Red tape strangling NSW miners

FIVE hundred and seventy two pieces of legislation, regulation, guideline and code are entangling the New South Wales coal industry into a mess of duplication and delays. The NSW Minerals Council says it’s time for a change.
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Angie Tomlinson

In a submission to the Standing Committee on State Development’s Inquiry into the NSW Planning Framework, the NSWMC has made a case to streamline approval processes, particularly the relatively new Part 3A process governing environmental approval.

The NSWMC says the piecemeal fashion in which the regulatory framework has been put together over many years has created a tangled web for NSW producers.

“This has created a complex and inefficient system where multiple agencies have overlapping responsibilities and duplicative assessment and administrative requirements,” the council said.

“Feedback from NSWMC member companies has advised that regulatory duplication and delays are greater in NSW than in other Australian states, particularly Queensland. This threatens future investment in exploration and mining in NSW and the potential benefits it could provide if growth was fostered by supportive planning frameworks.”

Delay examples provided in the report include a 17-month wait for a mining lease approval and a 14-month subsidence plan approval.

NSW mineral production was worth $A14 billion last financial year, with coal accounting for 70% of that value.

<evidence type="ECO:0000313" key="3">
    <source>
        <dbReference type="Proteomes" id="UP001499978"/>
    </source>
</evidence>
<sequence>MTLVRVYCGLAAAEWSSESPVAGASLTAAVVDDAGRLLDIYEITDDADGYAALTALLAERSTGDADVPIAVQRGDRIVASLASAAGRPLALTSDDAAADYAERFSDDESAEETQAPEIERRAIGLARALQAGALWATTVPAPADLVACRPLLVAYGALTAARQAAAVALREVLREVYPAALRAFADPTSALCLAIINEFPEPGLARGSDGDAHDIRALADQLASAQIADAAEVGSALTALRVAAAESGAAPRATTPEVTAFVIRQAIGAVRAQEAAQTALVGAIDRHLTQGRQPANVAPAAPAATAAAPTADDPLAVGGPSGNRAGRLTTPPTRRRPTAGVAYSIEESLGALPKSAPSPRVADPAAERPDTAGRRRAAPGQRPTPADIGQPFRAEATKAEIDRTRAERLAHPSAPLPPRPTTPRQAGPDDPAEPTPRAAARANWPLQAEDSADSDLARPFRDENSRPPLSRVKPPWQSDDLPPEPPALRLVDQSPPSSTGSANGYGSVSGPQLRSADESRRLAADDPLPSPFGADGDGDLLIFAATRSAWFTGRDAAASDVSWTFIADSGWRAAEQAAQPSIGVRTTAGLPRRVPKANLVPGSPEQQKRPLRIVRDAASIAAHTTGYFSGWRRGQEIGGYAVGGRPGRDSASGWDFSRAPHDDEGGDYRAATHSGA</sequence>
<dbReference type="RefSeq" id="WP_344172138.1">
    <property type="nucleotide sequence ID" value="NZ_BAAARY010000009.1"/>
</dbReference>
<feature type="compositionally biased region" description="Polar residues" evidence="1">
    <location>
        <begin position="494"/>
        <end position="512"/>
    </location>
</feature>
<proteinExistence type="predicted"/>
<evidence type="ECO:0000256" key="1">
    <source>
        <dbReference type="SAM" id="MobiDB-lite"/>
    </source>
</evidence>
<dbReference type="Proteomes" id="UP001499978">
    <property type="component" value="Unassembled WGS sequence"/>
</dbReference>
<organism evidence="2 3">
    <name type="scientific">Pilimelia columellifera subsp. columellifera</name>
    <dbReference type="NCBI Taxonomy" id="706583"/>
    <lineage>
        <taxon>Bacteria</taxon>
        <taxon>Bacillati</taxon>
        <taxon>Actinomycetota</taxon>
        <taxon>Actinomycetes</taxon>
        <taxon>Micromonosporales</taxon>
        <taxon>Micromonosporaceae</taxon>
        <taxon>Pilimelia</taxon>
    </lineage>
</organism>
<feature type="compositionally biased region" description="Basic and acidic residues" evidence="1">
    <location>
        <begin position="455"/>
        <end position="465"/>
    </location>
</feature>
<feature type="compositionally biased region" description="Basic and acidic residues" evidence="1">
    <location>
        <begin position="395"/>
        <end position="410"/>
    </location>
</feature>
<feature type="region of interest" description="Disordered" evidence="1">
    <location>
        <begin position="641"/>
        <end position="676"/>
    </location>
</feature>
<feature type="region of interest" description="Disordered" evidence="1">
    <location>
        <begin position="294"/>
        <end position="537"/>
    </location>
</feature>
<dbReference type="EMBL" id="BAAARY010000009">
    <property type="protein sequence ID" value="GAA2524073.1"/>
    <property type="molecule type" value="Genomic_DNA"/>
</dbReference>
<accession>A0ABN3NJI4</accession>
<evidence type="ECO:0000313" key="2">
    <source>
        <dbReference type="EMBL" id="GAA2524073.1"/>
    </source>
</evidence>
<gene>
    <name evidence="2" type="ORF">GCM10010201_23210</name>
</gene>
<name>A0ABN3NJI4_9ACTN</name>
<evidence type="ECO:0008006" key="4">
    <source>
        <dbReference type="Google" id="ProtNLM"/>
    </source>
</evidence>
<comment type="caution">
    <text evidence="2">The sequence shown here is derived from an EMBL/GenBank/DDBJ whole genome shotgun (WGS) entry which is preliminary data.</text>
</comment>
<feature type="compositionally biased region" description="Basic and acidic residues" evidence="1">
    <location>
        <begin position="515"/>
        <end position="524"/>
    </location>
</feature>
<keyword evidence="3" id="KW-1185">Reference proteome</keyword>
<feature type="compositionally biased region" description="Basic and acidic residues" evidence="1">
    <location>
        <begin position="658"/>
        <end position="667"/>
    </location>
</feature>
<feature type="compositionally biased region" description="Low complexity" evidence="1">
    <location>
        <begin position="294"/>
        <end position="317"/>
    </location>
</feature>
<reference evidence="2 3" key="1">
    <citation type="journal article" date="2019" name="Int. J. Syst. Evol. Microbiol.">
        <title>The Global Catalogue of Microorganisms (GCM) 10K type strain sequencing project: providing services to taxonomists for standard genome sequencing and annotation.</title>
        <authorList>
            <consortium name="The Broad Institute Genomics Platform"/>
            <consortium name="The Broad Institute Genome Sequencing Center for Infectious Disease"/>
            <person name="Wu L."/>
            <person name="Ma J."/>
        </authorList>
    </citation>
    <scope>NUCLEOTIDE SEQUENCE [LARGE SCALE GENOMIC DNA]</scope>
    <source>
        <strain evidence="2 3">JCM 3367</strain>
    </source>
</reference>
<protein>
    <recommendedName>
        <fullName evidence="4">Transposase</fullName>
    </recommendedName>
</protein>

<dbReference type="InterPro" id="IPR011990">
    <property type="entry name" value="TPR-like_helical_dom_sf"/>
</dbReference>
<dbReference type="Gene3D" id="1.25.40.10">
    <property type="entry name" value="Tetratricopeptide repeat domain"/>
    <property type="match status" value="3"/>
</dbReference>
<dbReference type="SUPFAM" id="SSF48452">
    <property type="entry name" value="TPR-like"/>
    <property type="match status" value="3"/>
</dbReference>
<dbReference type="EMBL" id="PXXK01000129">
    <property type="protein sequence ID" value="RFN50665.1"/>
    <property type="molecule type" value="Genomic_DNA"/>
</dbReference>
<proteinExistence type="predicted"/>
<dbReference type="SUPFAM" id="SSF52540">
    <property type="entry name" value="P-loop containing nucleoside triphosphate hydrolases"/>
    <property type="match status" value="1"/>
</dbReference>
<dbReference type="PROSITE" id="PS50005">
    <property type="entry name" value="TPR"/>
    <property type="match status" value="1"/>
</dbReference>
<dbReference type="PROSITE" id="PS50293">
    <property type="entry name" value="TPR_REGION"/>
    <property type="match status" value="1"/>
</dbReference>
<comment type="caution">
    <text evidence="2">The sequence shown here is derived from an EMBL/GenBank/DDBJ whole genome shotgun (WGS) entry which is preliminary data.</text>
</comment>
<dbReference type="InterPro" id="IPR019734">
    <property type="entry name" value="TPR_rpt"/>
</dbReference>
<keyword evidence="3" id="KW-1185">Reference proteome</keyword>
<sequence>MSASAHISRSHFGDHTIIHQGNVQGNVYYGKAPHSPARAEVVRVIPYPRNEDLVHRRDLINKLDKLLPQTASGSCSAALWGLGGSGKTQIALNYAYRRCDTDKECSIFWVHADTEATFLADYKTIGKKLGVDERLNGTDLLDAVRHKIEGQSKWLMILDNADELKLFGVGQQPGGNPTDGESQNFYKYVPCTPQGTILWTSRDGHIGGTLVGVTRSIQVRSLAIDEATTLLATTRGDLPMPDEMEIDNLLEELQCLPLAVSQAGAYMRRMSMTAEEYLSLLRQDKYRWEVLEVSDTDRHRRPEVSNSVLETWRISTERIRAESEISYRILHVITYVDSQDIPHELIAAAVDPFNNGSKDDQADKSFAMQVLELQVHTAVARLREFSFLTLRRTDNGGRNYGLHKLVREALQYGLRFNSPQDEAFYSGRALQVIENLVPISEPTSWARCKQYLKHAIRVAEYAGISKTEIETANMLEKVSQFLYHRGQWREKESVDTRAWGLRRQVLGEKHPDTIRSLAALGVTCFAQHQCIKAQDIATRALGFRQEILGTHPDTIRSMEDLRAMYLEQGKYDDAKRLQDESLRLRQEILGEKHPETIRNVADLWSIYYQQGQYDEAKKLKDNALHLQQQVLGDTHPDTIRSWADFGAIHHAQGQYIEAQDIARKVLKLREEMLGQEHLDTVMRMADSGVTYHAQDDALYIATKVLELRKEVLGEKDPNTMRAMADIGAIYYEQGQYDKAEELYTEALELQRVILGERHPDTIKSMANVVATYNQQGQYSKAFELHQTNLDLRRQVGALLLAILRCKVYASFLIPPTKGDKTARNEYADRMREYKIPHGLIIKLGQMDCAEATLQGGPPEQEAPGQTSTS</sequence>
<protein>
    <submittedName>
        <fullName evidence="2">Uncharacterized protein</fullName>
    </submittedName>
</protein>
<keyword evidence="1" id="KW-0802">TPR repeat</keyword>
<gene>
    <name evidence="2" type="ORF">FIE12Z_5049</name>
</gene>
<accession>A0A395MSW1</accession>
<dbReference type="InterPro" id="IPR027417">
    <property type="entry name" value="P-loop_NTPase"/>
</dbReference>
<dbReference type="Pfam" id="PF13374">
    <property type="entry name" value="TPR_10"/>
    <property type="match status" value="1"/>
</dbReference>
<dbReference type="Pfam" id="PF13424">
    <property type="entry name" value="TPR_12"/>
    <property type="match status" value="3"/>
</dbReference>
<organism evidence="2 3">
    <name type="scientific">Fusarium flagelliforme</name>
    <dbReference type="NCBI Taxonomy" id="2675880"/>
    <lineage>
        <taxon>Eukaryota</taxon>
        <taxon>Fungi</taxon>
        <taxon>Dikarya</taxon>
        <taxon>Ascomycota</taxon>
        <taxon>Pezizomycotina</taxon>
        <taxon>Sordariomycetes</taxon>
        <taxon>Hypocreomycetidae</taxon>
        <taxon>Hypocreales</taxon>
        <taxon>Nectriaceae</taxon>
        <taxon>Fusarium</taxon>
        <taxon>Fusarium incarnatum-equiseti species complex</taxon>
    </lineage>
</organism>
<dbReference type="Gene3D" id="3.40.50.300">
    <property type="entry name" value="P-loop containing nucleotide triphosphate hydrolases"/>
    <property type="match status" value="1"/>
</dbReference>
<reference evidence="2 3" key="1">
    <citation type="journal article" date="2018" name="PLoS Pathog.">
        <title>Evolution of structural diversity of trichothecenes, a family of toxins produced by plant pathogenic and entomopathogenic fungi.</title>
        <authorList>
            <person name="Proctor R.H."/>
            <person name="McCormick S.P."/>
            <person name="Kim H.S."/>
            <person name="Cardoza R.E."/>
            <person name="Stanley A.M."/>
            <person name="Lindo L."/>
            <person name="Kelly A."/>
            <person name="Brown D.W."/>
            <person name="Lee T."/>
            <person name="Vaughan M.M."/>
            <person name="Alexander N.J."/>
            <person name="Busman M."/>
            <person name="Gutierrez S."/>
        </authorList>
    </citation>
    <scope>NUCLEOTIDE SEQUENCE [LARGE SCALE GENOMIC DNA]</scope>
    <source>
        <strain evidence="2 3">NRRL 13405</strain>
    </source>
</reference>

The NSWMC has called for a “truly integrated, whole-of-government approach” to project assessments, approvals and ongoing reporting, compliance and enforcement mechanisms.

It is particularly perturbed by the practice of Part 3A under the Environmental Planning and Assessment Act 1979.

“The industry’s experience demonstrates the original goals of Part 3A are not being met; that is, removing ‘unnecessary red tape and bureaucratic delays’ and implementing a ‘one assessment – one approval’ approach. There are a range of changes needed to ensure mining projects are assessed in line with the principles of certainty, timeliness, efficiency and flexibility.”

The council recommended “sound administrative processes” were put in place so stakeholders, including government agencies, were aware of their role in the Part 3A assessment process.

It said the process should recognise the primacy of the Department of Planning and there should be strict statutory timeframes so operations could have certainty on timely approvals.

NSWMC said subsidiary approvals, such as environmental protection licences and mining leases, should be granted at the same time as project approval.

“This would avoid the unnecessary delays following project approval that are currently an issue for the industry.

“The approval of operational management plans should be limited to ensuring the framework of conditions set out in the project approval will be met, rather than being used as an opportunity to reassess the acceptability of impacts and impose additional conditions.”

It said streamlined processes for mining project modification were also required.

“Reform in this area is urgently needed. Current approval requirements for many modifications subject operators to unnecessary costs and delays, even when impacts will not exceed those already approved in project approval or development consent.

“Exempt development provisions should be broadened to permit a wider range of mining-related development to proceed without the need for further approval. There is also an opportunity for better use of complying development provisions to streamline building approvals.”

Looking at the big picture, NSWMC said better strategic planning was needed so different industries could better work together.

“Strategic planning could lead to the elimination of Commonwealth involvement in individual project assessments and approvals … which currently duplicates NSW assessment and approval processes.”